India's Mars Orbiter Launched Successfully

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India's Mars Orbiter Mission (MOM), also known as Mangalyaan, lifted off successfully from Satish Dhawan Space Centre, Sriharikota at 2.38 pm on Tuesday. It is India's first interplanetary mission to planet Mars and if successful, would make Indian Space Research Organisation (ISRO) the fourth space agency to reach Mars after Roscosmos, NASA and ESA. The project, costing Rs 450 crore (US$ 72.6 million), is the cheapest and low cost mission to Mars and at the same time establishes India's self-reliance in the area of space technology in the world.

It is important to note here that this was the first time that an Indian spacecraft had been sent out of the Earth's gravity. The mission would demonstrate the technological capability to reach Mars orbit and carry out experiments. The Polar Space Launch Vehicle (PSLV)-C25 placed the Mars Orbiter spacecraft very precisely into an elliptical orbit around Earth. The spacecraft is set to travel for 300 days, reaching Mars orbit in 2014. The instruments on board are aimed at taking 360 degree panoramic pictures of Mars and asses minerals on the planet. Additionally, the instruments will assess what kind of atmosphere once existed on Mars and the level of water on the planet. However, the most important experiment is to check the presence of methane that can indicate what kind of life existed on Mars, if at all.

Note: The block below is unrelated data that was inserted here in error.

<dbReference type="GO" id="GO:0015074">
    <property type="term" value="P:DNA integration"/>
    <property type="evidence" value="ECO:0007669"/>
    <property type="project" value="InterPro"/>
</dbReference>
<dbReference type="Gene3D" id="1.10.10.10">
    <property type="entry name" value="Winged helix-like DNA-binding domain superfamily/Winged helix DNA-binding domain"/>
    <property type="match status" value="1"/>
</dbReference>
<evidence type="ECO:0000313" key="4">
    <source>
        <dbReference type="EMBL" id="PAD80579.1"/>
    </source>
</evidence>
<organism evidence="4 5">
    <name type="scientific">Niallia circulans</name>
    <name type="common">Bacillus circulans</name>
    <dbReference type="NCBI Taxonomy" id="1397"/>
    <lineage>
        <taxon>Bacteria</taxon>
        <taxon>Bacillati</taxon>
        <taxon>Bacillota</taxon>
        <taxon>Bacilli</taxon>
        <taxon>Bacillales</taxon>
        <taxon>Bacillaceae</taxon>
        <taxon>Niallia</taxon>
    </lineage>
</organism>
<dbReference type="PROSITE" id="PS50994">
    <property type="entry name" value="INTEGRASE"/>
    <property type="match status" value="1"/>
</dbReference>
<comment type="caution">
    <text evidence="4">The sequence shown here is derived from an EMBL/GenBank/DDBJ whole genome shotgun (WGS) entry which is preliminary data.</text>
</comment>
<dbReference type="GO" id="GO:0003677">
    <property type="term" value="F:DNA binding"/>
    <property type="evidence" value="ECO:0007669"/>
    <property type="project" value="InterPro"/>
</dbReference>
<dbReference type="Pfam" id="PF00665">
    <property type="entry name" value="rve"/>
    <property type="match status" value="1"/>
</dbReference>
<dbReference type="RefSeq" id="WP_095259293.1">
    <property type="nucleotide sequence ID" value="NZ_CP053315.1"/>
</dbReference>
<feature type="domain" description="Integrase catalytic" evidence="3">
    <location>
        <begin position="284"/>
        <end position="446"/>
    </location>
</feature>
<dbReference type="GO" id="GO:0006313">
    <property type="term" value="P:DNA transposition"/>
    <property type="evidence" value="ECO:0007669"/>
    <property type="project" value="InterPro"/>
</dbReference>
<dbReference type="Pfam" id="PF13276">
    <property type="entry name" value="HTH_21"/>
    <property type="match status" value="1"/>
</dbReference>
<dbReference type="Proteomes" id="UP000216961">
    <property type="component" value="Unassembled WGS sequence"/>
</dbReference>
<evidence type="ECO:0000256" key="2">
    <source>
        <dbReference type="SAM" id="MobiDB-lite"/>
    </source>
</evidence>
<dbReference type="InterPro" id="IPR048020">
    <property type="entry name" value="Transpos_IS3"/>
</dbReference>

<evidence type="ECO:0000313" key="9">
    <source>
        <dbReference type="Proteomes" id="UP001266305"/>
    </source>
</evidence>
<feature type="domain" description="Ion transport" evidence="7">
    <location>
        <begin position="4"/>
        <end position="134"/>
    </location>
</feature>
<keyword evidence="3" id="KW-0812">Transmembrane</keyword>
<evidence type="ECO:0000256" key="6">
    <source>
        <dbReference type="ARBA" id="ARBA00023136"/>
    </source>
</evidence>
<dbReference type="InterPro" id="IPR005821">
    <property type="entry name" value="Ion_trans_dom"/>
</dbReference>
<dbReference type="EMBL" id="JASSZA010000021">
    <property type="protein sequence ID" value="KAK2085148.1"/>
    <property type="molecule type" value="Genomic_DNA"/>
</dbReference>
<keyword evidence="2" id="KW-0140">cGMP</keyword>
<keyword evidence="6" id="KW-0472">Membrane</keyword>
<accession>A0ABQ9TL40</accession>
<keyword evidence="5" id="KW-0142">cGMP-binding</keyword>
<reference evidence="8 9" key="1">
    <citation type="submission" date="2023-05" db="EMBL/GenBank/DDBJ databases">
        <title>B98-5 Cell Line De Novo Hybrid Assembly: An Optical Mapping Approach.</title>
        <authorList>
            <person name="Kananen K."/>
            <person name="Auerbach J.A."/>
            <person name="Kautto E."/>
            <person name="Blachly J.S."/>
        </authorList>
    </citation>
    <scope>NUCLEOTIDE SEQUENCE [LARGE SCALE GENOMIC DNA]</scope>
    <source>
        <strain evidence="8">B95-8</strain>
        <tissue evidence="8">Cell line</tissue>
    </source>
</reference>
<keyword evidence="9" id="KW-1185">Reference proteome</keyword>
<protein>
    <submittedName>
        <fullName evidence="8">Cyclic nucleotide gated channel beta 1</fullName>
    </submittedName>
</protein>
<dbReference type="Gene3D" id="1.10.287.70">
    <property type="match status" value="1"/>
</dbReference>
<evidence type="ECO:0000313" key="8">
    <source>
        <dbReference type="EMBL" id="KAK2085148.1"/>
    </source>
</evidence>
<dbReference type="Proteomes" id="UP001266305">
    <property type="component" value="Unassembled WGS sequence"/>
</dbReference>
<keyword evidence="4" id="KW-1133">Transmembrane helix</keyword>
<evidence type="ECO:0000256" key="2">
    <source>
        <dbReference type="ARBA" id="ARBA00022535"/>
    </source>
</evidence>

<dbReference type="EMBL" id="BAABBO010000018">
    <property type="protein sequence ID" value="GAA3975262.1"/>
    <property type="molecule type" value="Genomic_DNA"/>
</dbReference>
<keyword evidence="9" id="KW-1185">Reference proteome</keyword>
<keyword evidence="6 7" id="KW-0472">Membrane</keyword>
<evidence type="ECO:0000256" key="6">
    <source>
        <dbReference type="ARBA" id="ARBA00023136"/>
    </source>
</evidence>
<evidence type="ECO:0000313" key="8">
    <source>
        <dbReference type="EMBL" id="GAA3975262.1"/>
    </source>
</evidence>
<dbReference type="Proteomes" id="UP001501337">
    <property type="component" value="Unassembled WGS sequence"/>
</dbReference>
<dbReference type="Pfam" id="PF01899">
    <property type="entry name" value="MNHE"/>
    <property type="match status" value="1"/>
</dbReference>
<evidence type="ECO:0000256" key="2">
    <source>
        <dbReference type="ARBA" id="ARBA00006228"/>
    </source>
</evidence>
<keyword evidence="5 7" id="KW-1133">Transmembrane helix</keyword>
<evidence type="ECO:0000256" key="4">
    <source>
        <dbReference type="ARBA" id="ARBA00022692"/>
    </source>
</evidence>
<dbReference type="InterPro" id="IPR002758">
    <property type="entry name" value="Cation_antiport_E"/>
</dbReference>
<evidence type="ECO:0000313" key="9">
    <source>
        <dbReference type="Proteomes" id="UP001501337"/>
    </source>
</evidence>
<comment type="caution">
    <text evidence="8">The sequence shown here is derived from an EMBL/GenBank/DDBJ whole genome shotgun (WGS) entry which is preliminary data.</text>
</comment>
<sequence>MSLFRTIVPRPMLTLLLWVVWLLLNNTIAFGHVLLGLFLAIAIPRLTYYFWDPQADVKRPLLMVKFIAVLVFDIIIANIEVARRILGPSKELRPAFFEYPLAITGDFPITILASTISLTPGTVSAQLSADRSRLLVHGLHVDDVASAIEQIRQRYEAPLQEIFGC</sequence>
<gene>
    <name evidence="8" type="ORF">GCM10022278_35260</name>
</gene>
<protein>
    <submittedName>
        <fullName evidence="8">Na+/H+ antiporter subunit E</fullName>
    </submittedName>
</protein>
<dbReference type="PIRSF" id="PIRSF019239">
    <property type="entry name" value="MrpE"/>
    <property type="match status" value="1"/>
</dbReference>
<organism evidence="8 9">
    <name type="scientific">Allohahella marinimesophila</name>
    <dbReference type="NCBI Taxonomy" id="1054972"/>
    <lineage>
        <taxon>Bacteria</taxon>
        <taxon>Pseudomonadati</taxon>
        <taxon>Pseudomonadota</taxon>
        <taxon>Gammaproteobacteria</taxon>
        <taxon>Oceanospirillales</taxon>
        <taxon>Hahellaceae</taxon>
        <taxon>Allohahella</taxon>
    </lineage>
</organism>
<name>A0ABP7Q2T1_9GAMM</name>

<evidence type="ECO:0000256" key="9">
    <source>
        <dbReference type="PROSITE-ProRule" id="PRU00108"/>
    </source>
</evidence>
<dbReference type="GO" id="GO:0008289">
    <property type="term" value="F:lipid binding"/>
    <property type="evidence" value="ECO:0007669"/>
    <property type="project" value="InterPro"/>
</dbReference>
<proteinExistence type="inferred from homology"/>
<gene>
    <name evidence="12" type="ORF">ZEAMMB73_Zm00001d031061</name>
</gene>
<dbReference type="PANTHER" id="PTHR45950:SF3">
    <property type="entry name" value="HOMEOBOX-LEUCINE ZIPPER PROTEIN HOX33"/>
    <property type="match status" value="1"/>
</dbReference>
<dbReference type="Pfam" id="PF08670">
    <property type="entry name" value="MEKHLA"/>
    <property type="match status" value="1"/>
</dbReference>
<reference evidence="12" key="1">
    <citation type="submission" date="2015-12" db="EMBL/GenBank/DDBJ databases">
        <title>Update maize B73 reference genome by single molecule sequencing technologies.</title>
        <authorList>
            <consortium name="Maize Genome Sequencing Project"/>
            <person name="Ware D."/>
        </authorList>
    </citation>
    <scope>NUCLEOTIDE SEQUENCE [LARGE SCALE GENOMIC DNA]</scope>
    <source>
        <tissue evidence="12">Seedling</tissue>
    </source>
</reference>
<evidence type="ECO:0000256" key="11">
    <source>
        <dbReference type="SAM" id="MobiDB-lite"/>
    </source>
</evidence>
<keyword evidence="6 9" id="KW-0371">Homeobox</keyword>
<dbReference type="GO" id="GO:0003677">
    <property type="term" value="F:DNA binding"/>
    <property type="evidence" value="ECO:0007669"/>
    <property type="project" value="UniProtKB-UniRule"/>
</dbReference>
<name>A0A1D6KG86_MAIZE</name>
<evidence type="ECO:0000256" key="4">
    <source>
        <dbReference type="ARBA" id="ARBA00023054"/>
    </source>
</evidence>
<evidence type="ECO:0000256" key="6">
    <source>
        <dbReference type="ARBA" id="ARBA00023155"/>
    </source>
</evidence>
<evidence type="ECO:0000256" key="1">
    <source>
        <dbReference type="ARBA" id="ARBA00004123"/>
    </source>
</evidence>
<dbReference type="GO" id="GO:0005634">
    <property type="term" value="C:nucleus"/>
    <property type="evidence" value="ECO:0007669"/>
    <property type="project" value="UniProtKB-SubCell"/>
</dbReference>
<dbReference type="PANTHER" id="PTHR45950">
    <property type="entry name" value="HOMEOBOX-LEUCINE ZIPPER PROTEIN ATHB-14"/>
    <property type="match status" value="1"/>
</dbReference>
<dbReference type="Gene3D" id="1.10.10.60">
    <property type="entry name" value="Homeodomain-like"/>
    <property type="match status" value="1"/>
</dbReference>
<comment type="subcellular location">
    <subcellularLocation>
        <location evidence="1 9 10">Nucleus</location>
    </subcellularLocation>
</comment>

Overall, 58 space missions have been planned for the 12th Plan period–33 satellite missions and 25 launch vehicle missions. Interestingly, the two important highlights for this mission were that it was the longest PSLV mission (44 minutes) while the previous missions lasted for around 18 minutes, and this was the silver jubilee lift-off of the PSLV. Out of the 25 launches, 24 had been successful in a row.

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India Brand Equity Foundation, November 06, 2013